In April 2010 I was admitted into Wesley Hospital in Ashfield, diagnosed with Anorexia Nervosa. I was very ill, and I had no idea. I had lost my mind having eaten barely a tomato and a carrot in the month or so leading up to the admission. When I went in for an assessment I was told I would be in a wheelchair and I was stunned. I felt scared, angry and chaotic. I couldn’t believe that I was sick enough to warrant that statement. And I was scared that maybe he was telling the truth.
My mum took me home and made me lie on the couch. The doctor had told her I wasn’t allowed to go out alone, and that I should be on bed rest. He told her that she would have to watch me in the bathroom in case I fell and she was to take me to the emergency ward if I became unstable. He warned my mum that it was likely to be a month before a bed became available
The people in charge want potential patients to prove their motivation; they don’t want to give a bed to someone who doesn’t want to recover. It seems odd to me as the will and hope for life is often lost when you reach the state of starvation that requires a hospital bed in the first place. I was told to call the hospital every day to check on bed availability and when I rang, in a moment of clarity, I was told that the next bed was coming up in three or four weeks. It hit me that I might die.
Anorexia is a complicated illness, there were moments where I was terrified of death, and as I put a weetbix in a bowl and ran some water over it I berated myself for thinking I needed to eat and it went in the bin. I would pass out and when I opened my eyes I was confused and yet I was proud that I had been so strong and eaten so little.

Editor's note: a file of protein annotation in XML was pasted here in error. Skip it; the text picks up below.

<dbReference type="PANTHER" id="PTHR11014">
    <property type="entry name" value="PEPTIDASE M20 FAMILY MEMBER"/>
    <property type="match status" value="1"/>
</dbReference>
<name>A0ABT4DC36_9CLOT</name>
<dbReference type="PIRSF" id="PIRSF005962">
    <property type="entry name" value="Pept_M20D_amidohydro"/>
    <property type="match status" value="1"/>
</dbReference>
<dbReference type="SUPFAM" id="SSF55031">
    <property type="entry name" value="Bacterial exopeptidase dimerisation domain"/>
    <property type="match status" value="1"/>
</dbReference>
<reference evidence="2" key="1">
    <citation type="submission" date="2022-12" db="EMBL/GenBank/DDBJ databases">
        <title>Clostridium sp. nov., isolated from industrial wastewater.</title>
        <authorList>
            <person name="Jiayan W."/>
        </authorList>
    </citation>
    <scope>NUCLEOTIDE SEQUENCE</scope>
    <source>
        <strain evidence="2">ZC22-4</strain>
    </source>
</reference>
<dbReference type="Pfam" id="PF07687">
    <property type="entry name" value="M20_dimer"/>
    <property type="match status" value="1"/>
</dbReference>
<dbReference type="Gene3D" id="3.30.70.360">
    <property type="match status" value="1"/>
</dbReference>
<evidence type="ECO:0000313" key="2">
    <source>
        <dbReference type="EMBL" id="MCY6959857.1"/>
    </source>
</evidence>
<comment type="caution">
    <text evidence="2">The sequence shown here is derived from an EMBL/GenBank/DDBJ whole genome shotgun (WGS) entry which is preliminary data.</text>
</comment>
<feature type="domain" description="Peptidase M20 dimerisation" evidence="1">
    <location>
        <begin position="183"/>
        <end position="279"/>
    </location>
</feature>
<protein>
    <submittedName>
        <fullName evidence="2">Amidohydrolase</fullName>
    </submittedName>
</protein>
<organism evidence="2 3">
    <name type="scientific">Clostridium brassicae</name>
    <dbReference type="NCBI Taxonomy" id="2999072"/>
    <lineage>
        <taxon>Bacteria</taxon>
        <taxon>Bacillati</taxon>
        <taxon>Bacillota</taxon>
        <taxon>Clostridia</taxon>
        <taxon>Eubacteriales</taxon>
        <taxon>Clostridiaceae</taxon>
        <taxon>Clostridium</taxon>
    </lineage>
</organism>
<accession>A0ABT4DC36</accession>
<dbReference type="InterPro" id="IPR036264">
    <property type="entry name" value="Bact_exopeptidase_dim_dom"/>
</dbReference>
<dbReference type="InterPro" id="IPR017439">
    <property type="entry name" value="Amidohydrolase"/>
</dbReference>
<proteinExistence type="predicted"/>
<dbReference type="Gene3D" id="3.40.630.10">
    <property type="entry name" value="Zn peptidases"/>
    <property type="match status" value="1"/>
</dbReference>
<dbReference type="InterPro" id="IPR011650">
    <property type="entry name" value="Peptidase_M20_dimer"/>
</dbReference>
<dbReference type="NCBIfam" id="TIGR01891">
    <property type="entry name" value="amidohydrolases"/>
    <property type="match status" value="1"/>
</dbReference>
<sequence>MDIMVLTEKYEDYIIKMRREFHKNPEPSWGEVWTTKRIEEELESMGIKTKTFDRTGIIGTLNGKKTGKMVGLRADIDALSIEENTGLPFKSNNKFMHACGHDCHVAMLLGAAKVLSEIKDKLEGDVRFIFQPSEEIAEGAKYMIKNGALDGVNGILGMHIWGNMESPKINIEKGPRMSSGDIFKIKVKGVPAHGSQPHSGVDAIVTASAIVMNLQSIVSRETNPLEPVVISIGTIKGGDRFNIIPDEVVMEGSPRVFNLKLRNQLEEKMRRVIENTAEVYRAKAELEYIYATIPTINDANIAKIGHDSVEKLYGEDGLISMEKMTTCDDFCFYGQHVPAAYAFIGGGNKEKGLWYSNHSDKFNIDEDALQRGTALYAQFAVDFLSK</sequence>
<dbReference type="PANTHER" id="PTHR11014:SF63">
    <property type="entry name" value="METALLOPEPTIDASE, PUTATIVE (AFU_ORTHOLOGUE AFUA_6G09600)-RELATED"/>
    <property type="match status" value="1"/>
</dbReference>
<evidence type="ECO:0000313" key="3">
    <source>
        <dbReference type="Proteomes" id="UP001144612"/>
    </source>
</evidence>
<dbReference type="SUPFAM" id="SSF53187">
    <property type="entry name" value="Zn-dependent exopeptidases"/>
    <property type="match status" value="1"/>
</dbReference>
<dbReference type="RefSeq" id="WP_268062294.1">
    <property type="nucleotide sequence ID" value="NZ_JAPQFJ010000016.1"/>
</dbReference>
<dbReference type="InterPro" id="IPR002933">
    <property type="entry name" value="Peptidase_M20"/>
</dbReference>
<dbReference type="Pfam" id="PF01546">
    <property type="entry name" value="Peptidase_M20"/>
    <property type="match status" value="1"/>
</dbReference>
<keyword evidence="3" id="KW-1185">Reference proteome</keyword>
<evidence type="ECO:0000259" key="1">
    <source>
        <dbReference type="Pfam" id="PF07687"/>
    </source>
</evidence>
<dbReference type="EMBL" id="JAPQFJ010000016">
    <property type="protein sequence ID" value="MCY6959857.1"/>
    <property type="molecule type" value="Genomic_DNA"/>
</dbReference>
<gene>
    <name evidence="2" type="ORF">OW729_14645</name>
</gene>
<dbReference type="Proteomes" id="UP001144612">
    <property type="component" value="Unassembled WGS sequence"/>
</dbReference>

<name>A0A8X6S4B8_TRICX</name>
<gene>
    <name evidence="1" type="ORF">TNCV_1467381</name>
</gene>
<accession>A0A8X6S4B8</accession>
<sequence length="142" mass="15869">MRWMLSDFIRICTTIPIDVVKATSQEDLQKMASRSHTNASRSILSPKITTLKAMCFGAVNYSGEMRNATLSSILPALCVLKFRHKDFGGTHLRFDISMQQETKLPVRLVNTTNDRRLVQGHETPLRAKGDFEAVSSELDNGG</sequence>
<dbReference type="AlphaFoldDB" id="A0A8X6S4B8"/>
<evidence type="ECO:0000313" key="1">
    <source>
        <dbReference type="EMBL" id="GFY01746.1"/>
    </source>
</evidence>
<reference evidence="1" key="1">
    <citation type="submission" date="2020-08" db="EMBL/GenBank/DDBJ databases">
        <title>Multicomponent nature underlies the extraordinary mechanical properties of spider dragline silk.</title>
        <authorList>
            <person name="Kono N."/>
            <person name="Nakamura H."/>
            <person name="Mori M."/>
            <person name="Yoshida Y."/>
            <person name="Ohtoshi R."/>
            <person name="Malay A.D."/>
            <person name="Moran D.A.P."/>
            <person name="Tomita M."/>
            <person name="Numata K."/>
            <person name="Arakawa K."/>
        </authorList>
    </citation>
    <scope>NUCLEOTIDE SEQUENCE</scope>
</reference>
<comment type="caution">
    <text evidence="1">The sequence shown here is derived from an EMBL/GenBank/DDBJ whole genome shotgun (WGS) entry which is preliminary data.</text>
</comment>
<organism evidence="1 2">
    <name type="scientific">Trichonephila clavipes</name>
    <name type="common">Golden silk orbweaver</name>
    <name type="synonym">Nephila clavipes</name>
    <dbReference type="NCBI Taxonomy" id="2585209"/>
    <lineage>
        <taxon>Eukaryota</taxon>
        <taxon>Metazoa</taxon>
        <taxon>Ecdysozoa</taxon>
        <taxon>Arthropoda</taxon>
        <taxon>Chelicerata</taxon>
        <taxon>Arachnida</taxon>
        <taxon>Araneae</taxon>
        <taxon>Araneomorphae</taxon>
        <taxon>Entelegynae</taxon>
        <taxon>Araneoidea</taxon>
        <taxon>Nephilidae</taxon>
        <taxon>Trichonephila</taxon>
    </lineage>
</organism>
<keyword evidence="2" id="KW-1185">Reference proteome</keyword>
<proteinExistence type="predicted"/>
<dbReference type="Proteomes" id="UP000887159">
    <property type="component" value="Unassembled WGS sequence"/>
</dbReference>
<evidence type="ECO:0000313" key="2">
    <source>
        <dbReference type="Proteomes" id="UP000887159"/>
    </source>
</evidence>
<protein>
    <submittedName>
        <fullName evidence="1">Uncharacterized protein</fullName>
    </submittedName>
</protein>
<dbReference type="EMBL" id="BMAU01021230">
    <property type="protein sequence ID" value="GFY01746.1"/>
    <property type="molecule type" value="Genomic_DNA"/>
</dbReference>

It wasn’t about looking good, I don’t think Anorexia is ever about looking good. It’s easy enough to use that as a reason because it makes sense, it’s a diet gone wrong, people can understand that and then blame the person for being vain and self-involved. But I think you have to have a deep level of self hatred to starve yourself for a prolonged period of time. When I started my “diet” I wanted to look good at my dad’s wedding. Within a month I was afraid to eat anything other than salad. I would eat with my flatmate and I would drink long blacks and smoke copious amounts of cigarettes throughout the day.
In hospital it was painful and horrific to sit at the dining table, being presented with my plate covered in cling film. The staff grew frustrated as I dissociated, it hurt to hear their voice, bringing me back to reality. Some meals I ate, some I didn’t, some I couldn’t. And faced with a calorie supplement I shook and clutched my neck scratching at my skin in panic and fear.